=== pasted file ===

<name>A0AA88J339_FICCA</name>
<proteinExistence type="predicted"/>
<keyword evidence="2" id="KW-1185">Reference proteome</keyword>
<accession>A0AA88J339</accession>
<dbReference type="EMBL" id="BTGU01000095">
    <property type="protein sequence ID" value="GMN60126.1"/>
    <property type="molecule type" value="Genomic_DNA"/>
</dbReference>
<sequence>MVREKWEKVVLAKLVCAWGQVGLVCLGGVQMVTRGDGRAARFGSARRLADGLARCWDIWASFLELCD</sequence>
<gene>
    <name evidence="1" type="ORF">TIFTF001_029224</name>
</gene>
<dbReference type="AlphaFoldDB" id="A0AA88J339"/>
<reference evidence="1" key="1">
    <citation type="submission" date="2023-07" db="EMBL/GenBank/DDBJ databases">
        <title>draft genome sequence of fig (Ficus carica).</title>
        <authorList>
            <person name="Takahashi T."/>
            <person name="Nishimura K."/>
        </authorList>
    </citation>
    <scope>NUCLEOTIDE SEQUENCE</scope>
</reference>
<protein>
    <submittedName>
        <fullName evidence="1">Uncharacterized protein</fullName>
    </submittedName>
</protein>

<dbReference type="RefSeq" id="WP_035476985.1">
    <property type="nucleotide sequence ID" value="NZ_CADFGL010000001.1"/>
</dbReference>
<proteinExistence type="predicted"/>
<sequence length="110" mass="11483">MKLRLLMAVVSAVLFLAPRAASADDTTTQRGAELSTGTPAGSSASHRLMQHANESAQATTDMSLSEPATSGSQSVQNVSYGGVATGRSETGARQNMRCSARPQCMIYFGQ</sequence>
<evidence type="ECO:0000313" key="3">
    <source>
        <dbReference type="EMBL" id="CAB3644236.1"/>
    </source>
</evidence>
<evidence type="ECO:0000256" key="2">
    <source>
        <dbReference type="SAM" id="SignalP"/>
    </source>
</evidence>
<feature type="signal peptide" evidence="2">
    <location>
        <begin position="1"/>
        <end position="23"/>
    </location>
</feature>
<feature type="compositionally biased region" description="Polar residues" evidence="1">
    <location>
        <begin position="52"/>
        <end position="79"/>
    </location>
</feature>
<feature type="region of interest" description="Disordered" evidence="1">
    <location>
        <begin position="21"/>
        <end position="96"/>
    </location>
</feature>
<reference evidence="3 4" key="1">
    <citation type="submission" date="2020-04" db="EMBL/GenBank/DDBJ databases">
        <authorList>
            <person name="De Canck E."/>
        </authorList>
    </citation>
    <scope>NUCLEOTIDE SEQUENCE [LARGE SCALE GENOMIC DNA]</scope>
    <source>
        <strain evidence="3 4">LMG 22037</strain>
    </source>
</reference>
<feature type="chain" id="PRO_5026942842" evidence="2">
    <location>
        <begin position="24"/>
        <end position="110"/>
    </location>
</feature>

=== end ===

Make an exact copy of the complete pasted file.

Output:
<name>A0AA88J339_FICCA</name>
<proteinExistence type="predicted"/>
<keyword evidence="2" id="KW-1185">Reference proteome</keyword>
<accession>A0AA88J339</accession>
<dbReference type="EMBL" id="BTGU01000095">
    <property type="protein sequence ID" value="GMN60126.1"/>
    <property type="molecule type" value="Genomic_DNA"/>
</dbReference>
<sequence>MVREKWEKVVLAKLVCAWGQVGLVCLGGVQMVTRGDGRAARFGSARRLADGLARCWDIWASFLELCD</sequence>
<gene>
    <name evidence="1" type="ORF">TIFTF001_029224</name>
</gene>
<dbReference type="AlphaFoldDB" id="A0AA88J339"/>
<reference evidence="1" key="1">
    <citation type="submission" date="2023-07" db="EMBL/GenBank/DDBJ databases">
        <title>draft genome sequence of fig (Ficus carica).</title>
        <authorList>
            <person name="Takahashi T."/>
            <person name="Nishimura K."/>
        </authorList>
    </citation>
    <scope>NUCLEOTIDE SEQUENCE</scope>
</reference>
<protein>
    <submittedName>
        <fullName evidence="1">Uncharacterized protein</fullName>
    </submittedName>
</protein>

<dbReference type="RefSeq" id="WP_035476985.1">
    <property type="nucleotide sequence ID" value="NZ_CADFGL010000001.1"/>
</dbReference>
<proteinExistence type="predicted"/>
<sequence length="110" mass="11483">MKLRLLMAVVSAVLFLAPRAASADDTTTQRGAELSTGTPAGSSASHRLMQHANESAQATTDMSLSEPATSGSQSVQNVSYGGVATGRSETGARQNMRCSARPQCMIYFGQ</sequence>
<evidence type="ECO:0000313" key="3">
    <source>
        <dbReference type="EMBL" id="CAB3644236.1"/>
    </source>
</evidence>
<evidence type="ECO:0000256" key="2">
    <source>
        <dbReference type="SAM" id="SignalP"/>
    </source>
</evidence>
<feature type="signal peptide" evidence="2">
    <location>
        <begin position="1"/>
        <end position="23"/>
    </location>
</feature>
<feature type="compositionally biased region" description="Polar residues" evidence="1">
    <location>
        <begin position="52"/>
        <end position="79"/>
    </location>
</feature>
<feature type="region of interest" description="Disordered" evidence="1">
    <location>
        <begin position="21"/>
        <end position="96"/>
    </location>
</feature>
<reference evidence="3 4" key="1">
    <citation type="submission" date="2020-04" db="EMBL/GenBank/DDBJ databases">
        <authorList>
            <person name="De Canck E."/>
        </authorList>
    </citation>
    <scope>NUCLEOTIDE SEQUENCE [LARGE SCALE GENOMIC DNA]</scope>
    <source>
        <strain evidence="3 4">LMG 22037</strain>
    </source>
</reference>
<feature type="chain" id="PRO_5026942842" evidence="2">
    <location>
        <begin position="24"/>
        <end position="110"/>
    </location>
</feature>